Myanmar’s U.N. ambassador vows to fight after junta fired him
NEW YORK (Reuters) – Myanmar’s United Nations envoy in New York vowed to fight on Saturday after the junta fired him for urging countries to use “any means necessary” to reverse a Feb. 1 coup that ousted the nation’s elected leader Aung San Suu Kyi.
“I decided to fight back as long as I can,” Kyaw Moe Tun told Reuters on Saturday.
Myanmar state television announced on Saturday that Kyaw Moe Tun had been fired for betraying the country.
However, the United Nations does not officially recognise the junta as Myanmar’s new government as it has received no official notification of any change, said a U.N. official, speaking on condition of anonymity, and so Kyaw Moe Tun remains Myanmar’s U.N. ambassador, for now.
“We have not received any communication concerning changes to the representation of Myanmar at the United Nations in New York,” U.N. spokesman Stephane Dujarric said.
U.N. Secretary-General Antonio Guterres’ special envoy on Myanmar, Christine Schraner Burgener, warned the 193-member U.N. General Assembly on Friday that no country should recognize or legitimize the Myanmar junta.
If the Myanmar junta, led by General Min Aung Hlaing, tries to seek international recognition by installing a new U.N. envoy it could set off a fight at the world body that could culminate with a vote at the General Assembly.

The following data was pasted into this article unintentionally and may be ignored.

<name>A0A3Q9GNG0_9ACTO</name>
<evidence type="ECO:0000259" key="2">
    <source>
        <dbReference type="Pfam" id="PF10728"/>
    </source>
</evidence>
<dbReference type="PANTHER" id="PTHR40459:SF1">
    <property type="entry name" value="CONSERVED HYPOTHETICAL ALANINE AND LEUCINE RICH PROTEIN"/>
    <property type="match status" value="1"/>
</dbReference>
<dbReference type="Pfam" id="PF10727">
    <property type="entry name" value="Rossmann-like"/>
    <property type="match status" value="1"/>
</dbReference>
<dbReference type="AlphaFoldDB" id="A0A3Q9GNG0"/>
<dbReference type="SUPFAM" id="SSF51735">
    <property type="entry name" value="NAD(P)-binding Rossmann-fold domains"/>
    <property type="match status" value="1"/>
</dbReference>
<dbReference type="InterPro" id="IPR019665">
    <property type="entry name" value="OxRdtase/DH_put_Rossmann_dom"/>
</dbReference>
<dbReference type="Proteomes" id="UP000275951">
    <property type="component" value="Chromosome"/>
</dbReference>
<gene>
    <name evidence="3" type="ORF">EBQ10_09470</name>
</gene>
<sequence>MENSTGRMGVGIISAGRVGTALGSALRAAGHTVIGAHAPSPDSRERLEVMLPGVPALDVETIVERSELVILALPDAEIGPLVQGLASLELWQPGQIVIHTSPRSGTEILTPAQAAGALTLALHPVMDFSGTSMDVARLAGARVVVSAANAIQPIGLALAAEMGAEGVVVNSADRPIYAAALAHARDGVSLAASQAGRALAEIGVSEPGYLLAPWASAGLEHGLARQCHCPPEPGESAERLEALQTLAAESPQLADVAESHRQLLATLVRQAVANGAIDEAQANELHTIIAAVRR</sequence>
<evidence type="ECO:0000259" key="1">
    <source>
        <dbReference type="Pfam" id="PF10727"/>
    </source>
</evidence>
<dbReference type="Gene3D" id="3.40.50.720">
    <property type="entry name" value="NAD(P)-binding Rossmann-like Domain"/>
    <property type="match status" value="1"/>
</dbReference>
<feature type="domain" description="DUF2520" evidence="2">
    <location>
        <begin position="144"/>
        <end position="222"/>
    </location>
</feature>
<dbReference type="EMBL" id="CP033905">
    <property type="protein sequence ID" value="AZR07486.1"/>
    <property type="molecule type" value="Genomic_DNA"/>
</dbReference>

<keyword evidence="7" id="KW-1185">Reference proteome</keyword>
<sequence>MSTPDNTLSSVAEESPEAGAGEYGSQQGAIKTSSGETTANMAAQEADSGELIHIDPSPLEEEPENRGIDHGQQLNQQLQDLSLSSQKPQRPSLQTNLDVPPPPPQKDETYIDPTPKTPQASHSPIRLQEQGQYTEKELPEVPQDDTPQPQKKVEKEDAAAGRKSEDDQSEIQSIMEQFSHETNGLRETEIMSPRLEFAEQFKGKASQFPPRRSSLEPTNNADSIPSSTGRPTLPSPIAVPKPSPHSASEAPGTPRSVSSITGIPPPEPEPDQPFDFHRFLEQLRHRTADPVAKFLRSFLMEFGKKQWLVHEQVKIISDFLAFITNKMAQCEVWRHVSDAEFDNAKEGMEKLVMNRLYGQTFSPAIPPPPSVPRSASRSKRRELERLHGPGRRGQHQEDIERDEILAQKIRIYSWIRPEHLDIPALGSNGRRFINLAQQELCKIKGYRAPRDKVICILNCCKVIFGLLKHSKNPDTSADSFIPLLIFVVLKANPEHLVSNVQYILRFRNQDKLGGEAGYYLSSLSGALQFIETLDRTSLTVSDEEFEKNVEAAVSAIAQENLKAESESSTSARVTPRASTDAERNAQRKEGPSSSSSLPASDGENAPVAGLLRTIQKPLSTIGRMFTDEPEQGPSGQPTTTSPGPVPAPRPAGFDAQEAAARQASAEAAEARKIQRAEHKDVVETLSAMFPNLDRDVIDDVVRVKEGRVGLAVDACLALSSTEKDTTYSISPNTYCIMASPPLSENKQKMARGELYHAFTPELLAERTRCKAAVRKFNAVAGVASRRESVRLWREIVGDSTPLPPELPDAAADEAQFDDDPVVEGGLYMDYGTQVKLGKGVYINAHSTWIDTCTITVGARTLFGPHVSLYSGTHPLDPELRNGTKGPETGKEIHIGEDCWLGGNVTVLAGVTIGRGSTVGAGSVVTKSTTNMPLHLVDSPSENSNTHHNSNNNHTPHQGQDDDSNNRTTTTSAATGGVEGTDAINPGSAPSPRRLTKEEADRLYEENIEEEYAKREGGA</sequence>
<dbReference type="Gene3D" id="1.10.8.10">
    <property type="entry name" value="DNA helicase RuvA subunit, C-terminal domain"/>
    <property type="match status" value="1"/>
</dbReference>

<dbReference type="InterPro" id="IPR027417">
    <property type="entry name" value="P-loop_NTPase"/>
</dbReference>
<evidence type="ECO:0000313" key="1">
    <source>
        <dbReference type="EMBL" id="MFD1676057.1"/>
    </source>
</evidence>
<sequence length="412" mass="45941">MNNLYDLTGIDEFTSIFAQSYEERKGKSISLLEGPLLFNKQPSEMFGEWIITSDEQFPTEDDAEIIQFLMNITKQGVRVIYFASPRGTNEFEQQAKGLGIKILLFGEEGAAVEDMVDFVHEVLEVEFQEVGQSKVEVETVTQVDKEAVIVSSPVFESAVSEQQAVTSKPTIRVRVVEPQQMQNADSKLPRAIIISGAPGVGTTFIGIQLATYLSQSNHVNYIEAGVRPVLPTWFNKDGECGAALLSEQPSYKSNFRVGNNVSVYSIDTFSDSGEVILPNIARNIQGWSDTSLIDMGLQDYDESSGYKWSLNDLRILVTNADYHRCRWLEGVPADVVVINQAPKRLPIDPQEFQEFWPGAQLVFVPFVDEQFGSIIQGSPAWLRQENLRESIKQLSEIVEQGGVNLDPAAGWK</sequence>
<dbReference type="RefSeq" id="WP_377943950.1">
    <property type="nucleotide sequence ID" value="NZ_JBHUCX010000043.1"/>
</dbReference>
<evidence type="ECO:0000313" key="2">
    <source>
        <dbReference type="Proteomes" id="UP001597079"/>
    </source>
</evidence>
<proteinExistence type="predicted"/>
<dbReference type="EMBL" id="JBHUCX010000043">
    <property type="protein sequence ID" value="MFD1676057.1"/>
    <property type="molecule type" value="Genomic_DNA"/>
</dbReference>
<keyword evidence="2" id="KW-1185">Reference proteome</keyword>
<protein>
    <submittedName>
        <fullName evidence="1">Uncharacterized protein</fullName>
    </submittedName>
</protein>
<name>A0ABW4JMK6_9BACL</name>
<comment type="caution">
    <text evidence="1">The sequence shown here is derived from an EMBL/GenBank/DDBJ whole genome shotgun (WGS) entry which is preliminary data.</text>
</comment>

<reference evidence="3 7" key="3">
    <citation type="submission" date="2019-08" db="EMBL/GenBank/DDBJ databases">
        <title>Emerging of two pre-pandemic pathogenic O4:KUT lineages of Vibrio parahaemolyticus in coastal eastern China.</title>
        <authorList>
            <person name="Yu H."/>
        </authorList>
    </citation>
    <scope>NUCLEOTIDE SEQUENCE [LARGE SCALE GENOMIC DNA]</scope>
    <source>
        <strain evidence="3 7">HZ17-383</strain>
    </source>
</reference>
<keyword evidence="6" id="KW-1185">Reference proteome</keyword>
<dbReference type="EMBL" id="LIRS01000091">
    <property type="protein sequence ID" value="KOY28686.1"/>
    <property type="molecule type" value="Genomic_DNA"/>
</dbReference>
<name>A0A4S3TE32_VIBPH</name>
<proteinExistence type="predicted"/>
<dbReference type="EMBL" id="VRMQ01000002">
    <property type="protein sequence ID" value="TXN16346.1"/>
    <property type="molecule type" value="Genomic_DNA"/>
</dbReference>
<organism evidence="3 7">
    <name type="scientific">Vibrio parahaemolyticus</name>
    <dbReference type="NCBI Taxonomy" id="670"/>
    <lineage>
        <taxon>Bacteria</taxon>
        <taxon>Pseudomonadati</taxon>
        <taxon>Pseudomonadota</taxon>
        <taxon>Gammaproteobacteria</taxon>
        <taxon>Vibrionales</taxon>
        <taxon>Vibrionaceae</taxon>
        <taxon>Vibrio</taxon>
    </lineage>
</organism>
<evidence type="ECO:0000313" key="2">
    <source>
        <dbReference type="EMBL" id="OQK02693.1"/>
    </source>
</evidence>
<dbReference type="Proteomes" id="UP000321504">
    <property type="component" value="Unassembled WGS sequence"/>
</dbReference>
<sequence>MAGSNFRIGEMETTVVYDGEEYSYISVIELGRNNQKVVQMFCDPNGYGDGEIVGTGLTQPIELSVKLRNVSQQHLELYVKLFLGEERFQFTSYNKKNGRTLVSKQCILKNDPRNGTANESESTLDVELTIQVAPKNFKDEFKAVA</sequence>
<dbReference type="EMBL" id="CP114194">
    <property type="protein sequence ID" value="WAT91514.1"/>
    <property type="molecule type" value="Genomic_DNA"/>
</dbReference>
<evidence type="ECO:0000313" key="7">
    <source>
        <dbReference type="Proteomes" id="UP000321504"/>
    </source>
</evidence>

The U.N. has previously had to address competing claims for representation at the world body.
In September 2011, the General Assembly approved a Libyan request to accredit envoys of the country’s interim government. The move came after the United States, Russia, China and European nations had all recognized the new authorities.
Kyaw Moe Tun told the United Nations on Friday that he was speaking for Suu Kyi’s government and appealed for help to overturn “the illegal and unconstitutional military coup.” Such an address – at odds with those in power in a country – is rare.
Elected lawmakers ousted in the coup have formed a committee and Kyaw Moe Tun said that is the “legitimate and duly elected government of Myanmar and must be recognized by the international community as such.”
Guterres has pledged to mobilize international pressure “to make sure that this coup fails.” The Security Council has voiced concern over the state of emergency, but stopped short of condemning the coup due to opposition by Russia and China.